"Somebody takes you up on that promise and then they re-nag on that promise, it's immoral, this is a humanitarian issue," said Maria Bribriesco, Deputy State Director, LULAC.
With the end of the program it sets a clock for congress to maintain the programs protections.
"Right now, things are a little up in the air, we're just hoping that the legislators will be considerate, come up with a plan here in the near future," said George Barajas, Board Member, Quad City Alliance for Immigrants and Refugees.
Congress has been given six months before DACA recipients will begin losing their status, which some believe is a blessing in disguise.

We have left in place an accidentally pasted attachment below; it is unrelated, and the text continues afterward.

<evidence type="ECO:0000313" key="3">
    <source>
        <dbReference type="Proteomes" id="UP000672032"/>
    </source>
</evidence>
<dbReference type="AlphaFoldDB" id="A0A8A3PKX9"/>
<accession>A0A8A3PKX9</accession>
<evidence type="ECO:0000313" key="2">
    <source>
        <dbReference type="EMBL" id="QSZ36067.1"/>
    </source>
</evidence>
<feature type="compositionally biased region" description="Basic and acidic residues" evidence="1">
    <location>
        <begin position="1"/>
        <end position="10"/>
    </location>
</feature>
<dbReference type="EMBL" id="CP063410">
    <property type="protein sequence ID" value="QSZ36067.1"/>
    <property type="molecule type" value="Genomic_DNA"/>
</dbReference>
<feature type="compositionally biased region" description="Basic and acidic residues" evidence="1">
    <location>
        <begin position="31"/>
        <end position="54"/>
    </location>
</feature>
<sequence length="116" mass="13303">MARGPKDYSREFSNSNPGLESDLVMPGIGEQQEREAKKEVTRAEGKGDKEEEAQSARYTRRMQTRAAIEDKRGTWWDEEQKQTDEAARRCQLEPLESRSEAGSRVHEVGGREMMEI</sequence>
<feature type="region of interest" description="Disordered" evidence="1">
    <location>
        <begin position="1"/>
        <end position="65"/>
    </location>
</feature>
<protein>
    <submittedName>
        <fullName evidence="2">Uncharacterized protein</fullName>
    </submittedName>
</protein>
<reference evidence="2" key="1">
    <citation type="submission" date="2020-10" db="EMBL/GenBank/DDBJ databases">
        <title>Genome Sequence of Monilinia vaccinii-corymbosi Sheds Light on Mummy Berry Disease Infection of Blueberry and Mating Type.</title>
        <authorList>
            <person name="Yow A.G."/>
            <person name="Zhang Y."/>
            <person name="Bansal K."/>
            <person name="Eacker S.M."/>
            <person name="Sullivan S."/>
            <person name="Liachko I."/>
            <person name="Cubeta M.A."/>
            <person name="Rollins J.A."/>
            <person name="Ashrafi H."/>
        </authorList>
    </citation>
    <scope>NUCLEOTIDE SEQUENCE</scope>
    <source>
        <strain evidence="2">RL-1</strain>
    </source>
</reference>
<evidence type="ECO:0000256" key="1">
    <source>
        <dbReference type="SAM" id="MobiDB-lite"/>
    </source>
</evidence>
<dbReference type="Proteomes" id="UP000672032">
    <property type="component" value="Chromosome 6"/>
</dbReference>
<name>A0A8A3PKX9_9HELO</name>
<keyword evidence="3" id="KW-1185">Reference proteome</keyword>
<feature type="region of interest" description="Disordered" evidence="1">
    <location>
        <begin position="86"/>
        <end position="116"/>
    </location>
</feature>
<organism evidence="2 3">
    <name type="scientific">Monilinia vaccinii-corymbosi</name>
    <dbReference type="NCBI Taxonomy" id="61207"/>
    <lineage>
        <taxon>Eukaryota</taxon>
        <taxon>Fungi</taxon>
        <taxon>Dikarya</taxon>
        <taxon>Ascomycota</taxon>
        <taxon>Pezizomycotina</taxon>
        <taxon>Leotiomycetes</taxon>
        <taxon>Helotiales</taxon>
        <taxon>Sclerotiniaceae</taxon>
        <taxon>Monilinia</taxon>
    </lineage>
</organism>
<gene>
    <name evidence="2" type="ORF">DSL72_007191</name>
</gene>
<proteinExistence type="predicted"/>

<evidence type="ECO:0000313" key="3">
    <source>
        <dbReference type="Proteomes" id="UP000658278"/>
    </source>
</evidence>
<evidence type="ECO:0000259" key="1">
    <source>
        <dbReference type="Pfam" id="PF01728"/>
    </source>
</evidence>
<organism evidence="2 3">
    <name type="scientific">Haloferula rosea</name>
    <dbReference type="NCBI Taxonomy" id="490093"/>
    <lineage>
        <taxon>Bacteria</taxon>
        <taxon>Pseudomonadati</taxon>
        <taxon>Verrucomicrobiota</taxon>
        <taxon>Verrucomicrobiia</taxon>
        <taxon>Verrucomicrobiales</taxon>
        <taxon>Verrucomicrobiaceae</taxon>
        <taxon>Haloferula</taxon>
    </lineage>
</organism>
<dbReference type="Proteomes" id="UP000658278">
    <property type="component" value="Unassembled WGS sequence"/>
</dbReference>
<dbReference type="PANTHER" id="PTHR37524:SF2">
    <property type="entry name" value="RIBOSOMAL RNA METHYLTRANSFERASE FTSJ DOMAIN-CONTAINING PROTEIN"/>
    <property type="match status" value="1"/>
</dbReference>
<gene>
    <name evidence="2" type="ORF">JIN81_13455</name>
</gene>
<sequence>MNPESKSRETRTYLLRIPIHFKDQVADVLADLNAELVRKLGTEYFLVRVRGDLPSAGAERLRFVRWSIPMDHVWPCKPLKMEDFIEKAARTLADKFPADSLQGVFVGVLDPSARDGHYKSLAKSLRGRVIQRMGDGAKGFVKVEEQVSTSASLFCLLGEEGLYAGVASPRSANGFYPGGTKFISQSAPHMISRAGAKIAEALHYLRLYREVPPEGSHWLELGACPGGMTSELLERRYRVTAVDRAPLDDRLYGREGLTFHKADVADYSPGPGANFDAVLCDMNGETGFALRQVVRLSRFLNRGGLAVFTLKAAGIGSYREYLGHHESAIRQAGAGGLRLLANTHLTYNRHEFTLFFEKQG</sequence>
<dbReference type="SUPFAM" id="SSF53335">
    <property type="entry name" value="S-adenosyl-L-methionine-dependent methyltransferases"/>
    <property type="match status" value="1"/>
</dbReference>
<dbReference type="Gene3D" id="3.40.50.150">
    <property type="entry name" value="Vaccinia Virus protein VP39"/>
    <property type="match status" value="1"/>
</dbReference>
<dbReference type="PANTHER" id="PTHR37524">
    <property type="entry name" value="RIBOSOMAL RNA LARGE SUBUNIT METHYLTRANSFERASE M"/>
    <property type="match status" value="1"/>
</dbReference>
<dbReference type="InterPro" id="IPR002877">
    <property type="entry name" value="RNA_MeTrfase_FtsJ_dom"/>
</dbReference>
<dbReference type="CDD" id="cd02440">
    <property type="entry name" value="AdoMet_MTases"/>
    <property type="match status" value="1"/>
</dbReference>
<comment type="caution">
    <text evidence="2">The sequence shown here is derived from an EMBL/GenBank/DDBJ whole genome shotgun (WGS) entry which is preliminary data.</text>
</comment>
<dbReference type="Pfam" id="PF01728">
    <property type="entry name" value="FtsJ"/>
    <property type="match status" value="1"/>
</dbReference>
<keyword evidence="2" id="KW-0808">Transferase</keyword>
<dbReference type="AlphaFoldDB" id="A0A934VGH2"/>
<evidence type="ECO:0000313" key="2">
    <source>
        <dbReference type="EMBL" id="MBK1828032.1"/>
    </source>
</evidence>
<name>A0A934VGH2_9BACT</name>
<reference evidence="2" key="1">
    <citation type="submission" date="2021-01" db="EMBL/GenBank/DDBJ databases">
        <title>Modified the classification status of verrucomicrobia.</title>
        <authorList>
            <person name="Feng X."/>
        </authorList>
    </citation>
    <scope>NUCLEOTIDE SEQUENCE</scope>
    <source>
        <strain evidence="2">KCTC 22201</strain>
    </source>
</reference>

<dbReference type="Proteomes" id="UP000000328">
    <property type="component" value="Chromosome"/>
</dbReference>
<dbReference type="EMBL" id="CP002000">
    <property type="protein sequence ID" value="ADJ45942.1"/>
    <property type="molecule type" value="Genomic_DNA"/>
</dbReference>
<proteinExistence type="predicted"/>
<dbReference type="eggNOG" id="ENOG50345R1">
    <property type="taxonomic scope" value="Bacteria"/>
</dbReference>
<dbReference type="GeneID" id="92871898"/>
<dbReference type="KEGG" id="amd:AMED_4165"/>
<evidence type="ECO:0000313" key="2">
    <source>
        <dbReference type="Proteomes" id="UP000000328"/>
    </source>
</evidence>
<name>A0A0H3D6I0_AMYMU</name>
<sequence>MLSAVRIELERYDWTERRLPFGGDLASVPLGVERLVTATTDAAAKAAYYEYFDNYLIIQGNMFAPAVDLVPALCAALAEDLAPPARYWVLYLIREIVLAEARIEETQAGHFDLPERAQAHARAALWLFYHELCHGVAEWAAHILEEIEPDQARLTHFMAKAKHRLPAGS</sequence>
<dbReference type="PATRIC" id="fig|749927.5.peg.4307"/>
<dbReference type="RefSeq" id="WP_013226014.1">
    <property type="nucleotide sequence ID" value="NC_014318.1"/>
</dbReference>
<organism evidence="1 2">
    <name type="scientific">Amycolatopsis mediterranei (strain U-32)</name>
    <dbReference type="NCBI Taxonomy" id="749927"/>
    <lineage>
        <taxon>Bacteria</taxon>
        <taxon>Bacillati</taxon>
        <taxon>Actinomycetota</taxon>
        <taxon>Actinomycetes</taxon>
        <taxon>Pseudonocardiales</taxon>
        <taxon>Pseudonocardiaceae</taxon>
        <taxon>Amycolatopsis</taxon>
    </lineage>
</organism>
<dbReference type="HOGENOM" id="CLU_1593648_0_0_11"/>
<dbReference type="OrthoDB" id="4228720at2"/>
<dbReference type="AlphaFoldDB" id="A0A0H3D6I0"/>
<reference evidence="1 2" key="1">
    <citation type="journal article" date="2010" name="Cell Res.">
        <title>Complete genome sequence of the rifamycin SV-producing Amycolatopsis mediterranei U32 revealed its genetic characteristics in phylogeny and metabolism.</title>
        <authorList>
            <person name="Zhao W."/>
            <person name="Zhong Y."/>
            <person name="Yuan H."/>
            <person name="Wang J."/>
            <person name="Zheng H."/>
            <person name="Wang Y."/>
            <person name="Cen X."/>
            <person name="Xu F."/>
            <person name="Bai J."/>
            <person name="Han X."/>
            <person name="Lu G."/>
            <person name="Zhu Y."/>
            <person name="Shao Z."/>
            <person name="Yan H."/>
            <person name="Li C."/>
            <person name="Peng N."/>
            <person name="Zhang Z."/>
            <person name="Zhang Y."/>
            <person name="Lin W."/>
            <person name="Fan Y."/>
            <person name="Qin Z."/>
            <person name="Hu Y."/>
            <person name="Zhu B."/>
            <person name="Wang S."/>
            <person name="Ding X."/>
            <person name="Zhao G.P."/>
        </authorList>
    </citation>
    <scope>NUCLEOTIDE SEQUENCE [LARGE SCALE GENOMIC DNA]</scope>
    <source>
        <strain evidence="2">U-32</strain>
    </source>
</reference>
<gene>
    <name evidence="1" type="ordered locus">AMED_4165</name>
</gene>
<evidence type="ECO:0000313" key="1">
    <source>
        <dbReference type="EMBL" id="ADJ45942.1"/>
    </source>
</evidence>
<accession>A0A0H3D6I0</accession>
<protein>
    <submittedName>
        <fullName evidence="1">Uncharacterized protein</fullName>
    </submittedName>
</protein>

"I believe that president Trump has given us a gift and I believe that it's congresses job to pass the legislation," said Bribriesco.
The next six months will be unsettling for those who rely on DACA for protection.
"The majority were brought here as little kids and they all were raised here and have gone to school here all their lives," said Baraja.
However, Bribriesco believes that congress will work together on this issue, "there's bipartisan support to take care of the dreamers, I don't think anybody has the heart to deport these young people who only know one country."
Both organizations say they'll be working on speaking to legislators to get a bill passed.